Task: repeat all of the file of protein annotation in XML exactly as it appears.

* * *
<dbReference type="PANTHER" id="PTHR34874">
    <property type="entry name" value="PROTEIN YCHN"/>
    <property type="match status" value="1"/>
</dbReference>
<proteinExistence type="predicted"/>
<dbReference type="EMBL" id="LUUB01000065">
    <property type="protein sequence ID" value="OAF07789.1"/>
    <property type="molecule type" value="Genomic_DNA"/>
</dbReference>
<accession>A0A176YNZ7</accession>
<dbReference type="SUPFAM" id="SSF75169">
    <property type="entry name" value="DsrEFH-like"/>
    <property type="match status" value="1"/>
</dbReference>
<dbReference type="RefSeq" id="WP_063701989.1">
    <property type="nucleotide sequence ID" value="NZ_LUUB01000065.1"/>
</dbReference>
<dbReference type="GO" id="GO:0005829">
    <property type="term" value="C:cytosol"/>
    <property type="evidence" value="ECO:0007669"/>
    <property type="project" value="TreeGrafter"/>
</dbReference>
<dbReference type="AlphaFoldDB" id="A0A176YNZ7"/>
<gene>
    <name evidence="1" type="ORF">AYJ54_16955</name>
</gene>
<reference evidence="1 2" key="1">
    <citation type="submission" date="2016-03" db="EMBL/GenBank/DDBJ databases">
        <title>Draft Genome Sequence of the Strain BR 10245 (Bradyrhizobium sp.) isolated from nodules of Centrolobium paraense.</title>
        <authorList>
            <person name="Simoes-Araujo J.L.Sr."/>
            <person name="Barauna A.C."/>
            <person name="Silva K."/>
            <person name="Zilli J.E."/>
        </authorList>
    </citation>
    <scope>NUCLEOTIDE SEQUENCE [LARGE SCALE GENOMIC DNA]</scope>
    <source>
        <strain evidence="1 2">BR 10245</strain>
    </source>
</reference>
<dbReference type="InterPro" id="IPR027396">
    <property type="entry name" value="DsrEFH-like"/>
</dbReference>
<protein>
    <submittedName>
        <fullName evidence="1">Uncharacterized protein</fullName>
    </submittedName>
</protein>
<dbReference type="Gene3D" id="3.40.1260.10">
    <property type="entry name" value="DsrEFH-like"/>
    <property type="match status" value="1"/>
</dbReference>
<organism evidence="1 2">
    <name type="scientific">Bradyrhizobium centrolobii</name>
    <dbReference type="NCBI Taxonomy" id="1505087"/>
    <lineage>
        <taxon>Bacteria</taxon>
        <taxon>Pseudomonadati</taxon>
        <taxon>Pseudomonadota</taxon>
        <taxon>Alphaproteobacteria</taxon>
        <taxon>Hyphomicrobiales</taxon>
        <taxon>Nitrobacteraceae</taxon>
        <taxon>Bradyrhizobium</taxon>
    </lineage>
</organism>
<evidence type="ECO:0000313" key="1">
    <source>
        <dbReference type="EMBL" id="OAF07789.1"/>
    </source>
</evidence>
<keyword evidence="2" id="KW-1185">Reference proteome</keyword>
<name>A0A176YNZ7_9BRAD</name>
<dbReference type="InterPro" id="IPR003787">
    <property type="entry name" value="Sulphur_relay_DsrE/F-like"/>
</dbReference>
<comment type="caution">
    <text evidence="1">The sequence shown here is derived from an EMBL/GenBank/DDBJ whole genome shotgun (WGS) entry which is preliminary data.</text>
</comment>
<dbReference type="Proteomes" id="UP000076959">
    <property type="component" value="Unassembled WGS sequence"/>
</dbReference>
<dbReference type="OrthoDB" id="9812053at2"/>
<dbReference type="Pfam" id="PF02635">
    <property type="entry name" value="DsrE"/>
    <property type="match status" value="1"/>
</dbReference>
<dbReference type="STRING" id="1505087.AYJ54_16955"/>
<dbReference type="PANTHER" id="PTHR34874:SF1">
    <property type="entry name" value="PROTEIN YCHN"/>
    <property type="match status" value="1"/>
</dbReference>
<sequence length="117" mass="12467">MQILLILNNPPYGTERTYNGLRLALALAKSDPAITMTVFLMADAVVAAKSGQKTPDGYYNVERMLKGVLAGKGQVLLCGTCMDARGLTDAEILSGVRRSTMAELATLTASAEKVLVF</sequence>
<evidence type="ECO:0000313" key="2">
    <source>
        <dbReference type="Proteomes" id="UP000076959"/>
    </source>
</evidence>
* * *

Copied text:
<dbReference type="PANTHER" id="PTHR34874">
    <property type="entry name" value="PROTEIN YCHN"/>
    <property type="match status" value="1"/>
</dbReference>
<proteinExistence type="predicted"/>
<dbReference type="EMBL" id="LUUB01000065">
    <property type="protein sequence ID" value="OAF07789.1"/>
    <property type="molecule type" value="Genomic_DNA"/>
</dbReference>
<accession>A0A176YNZ7</accession>
<dbReference type="SUPFAM" id="SSF75169">
    <property type="entry name" value="DsrEFH-like"/>
    <property type="match status" value="1"/>
</dbReference>
<dbReference type="RefSeq" id="WP_063701989.1">
    <property type="nucleotide sequence ID" value="NZ_LUUB01000065.1"/>
</dbReference>
<dbReference type="GO" id="GO:0005829">
    <property type="term" value="C:cytosol"/>
    <property type="evidence" value="ECO:0007669"/>
    <property type="project" value="TreeGrafter"/>
</dbReference>
<dbReference type="AlphaFoldDB" id="A0A176YNZ7"/>
<gene>
    <name evidence="1" type="ORF">AYJ54_16955</name>
</gene>
<reference evidence="1 2" key="1">
    <citation type="submission" date="2016-03" db="EMBL/GenBank/DDBJ databases">
        <title>Draft Genome Sequence of the Strain BR 10245 (Bradyrhizobium sp.) isolated from nodules of Centrolobium paraense.</title>
        <authorList>
            <person name="Simoes-Araujo J.L.Sr."/>
            <person name="Barauna A.C."/>
            <person name="Silva K."/>
            <person name="Zilli J.E."/>
        </authorList>
    </citation>
    <scope>NUCLEOTIDE SEQUENCE [LARGE SCALE GENOMIC DNA]</scope>
    <source>
        <strain evidence="1 2">BR 10245</strain>
    </source>
</reference>
<dbReference type="InterPro" id="IPR027396">
    <property type="entry name" value="DsrEFH-like"/>
</dbReference>
<protein>
    <submittedName>
        <fullName evidence="1">Uncharacterized protein</fullName>
    </submittedName>
</protein>
<dbReference type="Gene3D" id="3.40.1260.10">
    <property type="entry name" value="DsrEFH-like"/>
    <property type="match status" value="1"/>
</dbReference>
<organism evidence="1 2">
    <name type="scientific">Bradyrhizobium centrolobii</name>
    <dbReference type="NCBI Taxonomy" id="1505087"/>
    <lineage>
        <taxon>Bacteria</taxon>
        <taxon>Pseudomonadati</taxon>
        <taxon>Pseudomonadota</taxon>
        <taxon>Alphaproteobacteria</taxon>
        <taxon>Hyphomicrobiales</taxon>
        <taxon>Nitrobacteraceae</taxon>
        <taxon>Bradyrhizobium</taxon>
    </lineage>
</organism>
<evidence type="ECO:0000313" key="1">
    <source>
        <dbReference type="EMBL" id="OAF07789.1"/>
    </source>
</evidence>
<keyword evidence="2" id="KW-1185">Reference proteome</keyword>
<name>A0A176YNZ7_9BRAD</name>
<dbReference type="InterPro" id="IPR003787">
    <property type="entry name" value="Sulphur_relay_DsrE/F-like"/>
</dbReference>
<comment type="caution">
    <text evidence="1">The sequence shown here is derived from an EMBL/GenBank/DDBJ whole genome shotgun (WGS) entry which is preliminary data.</text>
</comment>
<dbReference type="Proteomes" id="UP000076959">
    <property type="component" value="Unassembled WGS sequence"/>
</dbReference>
<dbReference type="OrthoDB" id="9812053at2"/>
<dbReference type="Pfam" id="PF02635">
    <property type="entry name" value="DsrE"/>
    <property type="match status" value="1"/>
</dbReference>
<dbReference type="STRING" id="1505087.AYJ54_16955"/>
<dbReference type="PANTHER" id="PTHR34874:SF1">
    <property type="entry name" value="PROTEIN YCHN"/>
    <property type="match status" value="1"/>
</dbReference>
<sequence length="117" mass="12467">MQILLILNNPPYGTERTYNGLRLALALAKSDPAITMTVFLMADAVVAAKSGQKTPDGYYNVERMLKGVLAGKGQVLLCGTCMDARGLTDAEILSGVRRSTMAELATLTASAEKVLVF</sequence>
<evidence type="ECO:0000313" key="2">
    <source>
        <dbReference type="Proteomes" id="UP000076959"/>
    </source>
</evidence>